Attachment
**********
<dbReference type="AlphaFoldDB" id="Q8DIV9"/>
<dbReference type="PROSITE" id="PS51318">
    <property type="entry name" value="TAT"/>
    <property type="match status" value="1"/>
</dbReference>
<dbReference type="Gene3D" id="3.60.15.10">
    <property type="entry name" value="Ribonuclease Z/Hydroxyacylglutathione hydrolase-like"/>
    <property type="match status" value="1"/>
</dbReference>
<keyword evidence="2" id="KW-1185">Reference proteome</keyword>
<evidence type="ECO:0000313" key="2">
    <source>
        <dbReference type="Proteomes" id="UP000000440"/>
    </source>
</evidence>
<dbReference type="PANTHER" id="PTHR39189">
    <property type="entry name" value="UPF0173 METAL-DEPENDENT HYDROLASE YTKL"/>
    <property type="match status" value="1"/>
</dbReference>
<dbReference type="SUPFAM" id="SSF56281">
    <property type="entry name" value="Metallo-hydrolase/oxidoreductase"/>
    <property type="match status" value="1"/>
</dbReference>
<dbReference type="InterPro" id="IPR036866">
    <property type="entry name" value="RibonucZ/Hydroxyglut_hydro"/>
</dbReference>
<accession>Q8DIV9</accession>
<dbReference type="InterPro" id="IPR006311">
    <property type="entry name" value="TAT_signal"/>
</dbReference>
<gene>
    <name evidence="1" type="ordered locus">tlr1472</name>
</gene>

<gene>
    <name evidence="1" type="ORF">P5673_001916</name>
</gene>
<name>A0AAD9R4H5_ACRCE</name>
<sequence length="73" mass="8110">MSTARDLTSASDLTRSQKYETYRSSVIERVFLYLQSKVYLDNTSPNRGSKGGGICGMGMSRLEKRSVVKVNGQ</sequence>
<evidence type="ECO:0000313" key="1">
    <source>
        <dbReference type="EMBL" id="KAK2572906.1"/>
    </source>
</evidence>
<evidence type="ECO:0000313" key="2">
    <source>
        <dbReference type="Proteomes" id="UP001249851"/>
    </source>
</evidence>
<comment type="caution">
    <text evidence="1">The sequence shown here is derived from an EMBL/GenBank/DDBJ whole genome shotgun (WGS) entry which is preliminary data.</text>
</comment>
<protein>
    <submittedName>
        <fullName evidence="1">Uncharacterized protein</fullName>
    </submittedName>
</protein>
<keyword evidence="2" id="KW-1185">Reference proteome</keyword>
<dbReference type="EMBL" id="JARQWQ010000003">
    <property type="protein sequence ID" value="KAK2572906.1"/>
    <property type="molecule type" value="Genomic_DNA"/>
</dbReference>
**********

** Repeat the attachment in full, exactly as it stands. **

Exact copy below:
<dbReference type="AlphaFoldDB" id="Q8DIV9"/>
<dbReference type="PROSITE" id="PS51318">
    <property type="entry name" value="TAT"/>
    <property type="match status" value="1"/>
</dbReference>
<dbReference type="Gene3D" id="3.60.15.10">
    <property type="entry name" value="Ribonuclease Z/Hydroxyacylglutathione hydrolase-like"/>
    <property type="match status" value="1"/>
</dbReference>
<keyword evidence="2" id="KW-1185">Reference proteome</keyword>
<evidence type="ECO:0000313" key="2">
    <source>
        <dbReference type="Proteomes" id="UP000000440"/>
    </source>
</evidence>
<dbReference type="PANTHER" id="PTHR39189">
    <property type="entry name" value="UPF0173 METAL-DEPENDENT HYDROLASE YTKL"/>
    <property type="match status" value="1"/>
</dbReference>
<dbReference type="SUPFAM" id="SSF56281">
    <property type="entry name" value="Metallo-hydrolase/oxidoreductase"/>
    <property type="match status" value="1"/>
</dbReference>
<dbReference type="InterPro" id="IPR036866">
    <property type="entry name" value="RibonucZ/Hydroxyglut_hydro"/>
</dbReference>
<accession>Q8DIV9</accession>
<dbReference type="InterPro" id="IPR006311">
    <property type="entry name" value="TAT_signal"/>
</dbReference>
<gene>
    <name evidence="1" type="ordered locus">tlr1472</name>
</gene>

<gene>
    <name evidence="1" type="ORF">P5673_001916</name>
</gene>
<name>A0AAD9R4H5_ACRCE</name>
<sequence length="73" mass="8110">MSTARDLTSASDLTRSQKYETYRSSVIERVFLYLQSKVYLDNTSPNRGSKGGGICGMGMSRLEKRSVVKVNGQ</sequence>
<evidence type="ECO:0000313" key="1">
    <source>
        <dbReference type="EMBL" id="KAK2572906.1"/>
    </source>
</evidence>
<evidence type="ECO:0000313" key="2">
    <source>
        <dbReference type="Proteomes" id="UP001249851"/>
    </source>
</evidence>
<comment type="caution">
    <text evidence="1">The sequence shown here is derived from an EMBL/GenBank/DDBJ whole genome shotgun (WGS) entry which is preliminary data.</text>
</comment>
<protein>
    <submittedName>
        <fullName evidence="1">Uncharacterized protein</fullName>
    </submittedName>
</protein>
<keyword evidence="2" id="KW-1185">Reference proteome</keyword>
<dbReference type="EMBL" id="JARQWQ010000003">
    <property type="protein sequence ID" value="KAK2572906.1"/>
    <property type="molecule type" value="Genomic_DNA"/>
</dbReference>